THE LAST BLACK MAN IN SAN FRANCISCO

The Last Black Man in San Francisco – USA

Location: SilverCity

Showtimes: 6:30 & 8:50 pm

Director: Joe Talbot
Cast: Jimmie Fails, Jonathan Majors, Danny Glover, Rob Morgan, Tichina Arnold
Running Time: 120 minutes 
Language: English

Rating:  14A

Sundance Film Festival: Directing Award, US Dramatic Special Jury Award; 3 nominations

“An indelibly beautiful story of love, family, and loss in America from two childhood friends turned filmmakers.” —Manohla Dargis,  The New York Times

Director Joe Talbot’s debut feature is an ode to the city of San Francisco, rooted in the real-life experiences of his childhood best friend, Jimmie Fails. Though Fails is a non-actor, no one else could give a more genuine and heartfelt performance than he could — so Talbot cast him in the lead role. 

The Last Black Man in San Francisco tells a story of the city through the eyes of a fictionalized version of Jimmie, who is obsessed by the idea of reclaiming the Victorian house in Fillmore that his grandfather built. This house is where he grew up, and was the last real home he had before his family broke apart.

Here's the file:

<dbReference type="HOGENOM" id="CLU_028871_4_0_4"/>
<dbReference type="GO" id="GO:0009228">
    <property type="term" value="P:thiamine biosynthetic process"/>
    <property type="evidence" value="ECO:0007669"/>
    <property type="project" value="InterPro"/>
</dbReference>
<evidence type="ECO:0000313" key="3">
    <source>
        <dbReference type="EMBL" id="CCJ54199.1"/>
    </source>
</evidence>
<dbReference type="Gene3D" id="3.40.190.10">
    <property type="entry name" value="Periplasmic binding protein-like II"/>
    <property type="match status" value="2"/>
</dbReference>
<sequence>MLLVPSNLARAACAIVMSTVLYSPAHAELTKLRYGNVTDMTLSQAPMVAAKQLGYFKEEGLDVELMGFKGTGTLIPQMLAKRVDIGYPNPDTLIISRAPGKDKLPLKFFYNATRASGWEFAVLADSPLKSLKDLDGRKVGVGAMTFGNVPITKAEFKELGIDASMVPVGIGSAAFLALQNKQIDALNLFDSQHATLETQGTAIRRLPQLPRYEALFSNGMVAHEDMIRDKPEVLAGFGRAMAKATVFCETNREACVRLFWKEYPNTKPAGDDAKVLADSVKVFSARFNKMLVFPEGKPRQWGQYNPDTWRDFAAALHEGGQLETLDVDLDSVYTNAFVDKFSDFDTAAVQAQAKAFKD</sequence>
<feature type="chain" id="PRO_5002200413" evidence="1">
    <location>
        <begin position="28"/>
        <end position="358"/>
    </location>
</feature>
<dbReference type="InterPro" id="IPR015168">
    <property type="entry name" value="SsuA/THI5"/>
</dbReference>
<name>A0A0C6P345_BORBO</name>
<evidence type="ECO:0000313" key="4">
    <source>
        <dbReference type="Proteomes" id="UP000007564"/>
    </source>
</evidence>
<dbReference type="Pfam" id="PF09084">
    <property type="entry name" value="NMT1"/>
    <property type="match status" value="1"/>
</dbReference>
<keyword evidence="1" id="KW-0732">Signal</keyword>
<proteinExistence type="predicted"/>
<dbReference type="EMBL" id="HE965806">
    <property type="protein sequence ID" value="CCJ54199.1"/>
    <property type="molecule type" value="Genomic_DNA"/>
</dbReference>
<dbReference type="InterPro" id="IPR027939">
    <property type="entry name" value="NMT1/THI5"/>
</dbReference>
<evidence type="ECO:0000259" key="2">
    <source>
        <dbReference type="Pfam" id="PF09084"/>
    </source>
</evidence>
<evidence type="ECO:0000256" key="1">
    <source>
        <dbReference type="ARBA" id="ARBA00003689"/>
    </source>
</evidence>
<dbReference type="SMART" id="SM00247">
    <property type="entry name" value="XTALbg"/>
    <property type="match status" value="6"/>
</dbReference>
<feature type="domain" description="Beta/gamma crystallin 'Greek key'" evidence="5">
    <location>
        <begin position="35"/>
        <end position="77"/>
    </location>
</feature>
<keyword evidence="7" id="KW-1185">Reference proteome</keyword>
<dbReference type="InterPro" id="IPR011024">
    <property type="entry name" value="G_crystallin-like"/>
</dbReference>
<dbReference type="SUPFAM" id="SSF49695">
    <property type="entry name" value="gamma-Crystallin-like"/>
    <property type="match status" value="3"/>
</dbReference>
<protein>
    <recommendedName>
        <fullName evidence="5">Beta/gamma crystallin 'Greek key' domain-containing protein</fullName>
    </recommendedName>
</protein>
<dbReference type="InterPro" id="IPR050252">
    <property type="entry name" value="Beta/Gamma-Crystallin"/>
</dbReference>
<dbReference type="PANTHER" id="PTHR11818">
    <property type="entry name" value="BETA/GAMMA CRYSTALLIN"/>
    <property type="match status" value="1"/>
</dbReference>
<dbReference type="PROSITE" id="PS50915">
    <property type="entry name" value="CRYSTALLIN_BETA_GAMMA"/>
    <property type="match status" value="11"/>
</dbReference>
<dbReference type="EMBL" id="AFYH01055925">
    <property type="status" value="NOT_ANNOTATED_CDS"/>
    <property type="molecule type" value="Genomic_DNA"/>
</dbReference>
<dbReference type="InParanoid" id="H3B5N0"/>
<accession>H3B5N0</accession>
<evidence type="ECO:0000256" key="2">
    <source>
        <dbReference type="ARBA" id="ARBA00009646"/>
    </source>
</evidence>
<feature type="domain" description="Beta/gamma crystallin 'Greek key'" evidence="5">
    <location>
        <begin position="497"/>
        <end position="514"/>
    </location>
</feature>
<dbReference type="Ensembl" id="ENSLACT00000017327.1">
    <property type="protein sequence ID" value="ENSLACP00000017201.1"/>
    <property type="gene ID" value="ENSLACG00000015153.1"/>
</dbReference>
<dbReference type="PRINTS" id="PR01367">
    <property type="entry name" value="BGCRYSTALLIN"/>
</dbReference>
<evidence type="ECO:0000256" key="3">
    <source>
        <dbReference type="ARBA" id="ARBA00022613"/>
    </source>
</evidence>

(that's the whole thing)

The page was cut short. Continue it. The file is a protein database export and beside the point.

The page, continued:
Jimmie spends most of his time hanging out with his best friend, aspiring playwright Montgomery (Jonathan Majors, Out of Blue, White Boy Rick), haunting the neighbourhoods they knew as children and watching old black-and-white movies at the small house they share with Montgomery’s nearly-blind grandfather (Danny Glover, The Old Man and the Gun). Jimmie also visits and fixes up the house his grandfather built to keep it from falling into disrepair, much to the annoyance of its current owners. 

Unexpectedly, the house is one day left empty and an estate dispute ensues. Jimmie and Montgomery seize the opportunity to move in and live out a make-believe home life — but their dream can’t last forever. This is a story about transformation, friendship, resilience, and what it means to belong to a community. And though The Last Black Man in San Francisco is not directly about gentrification, that’s so much a part of the day-to-day reality of San Franciscans that the force of it can’t be ignored.

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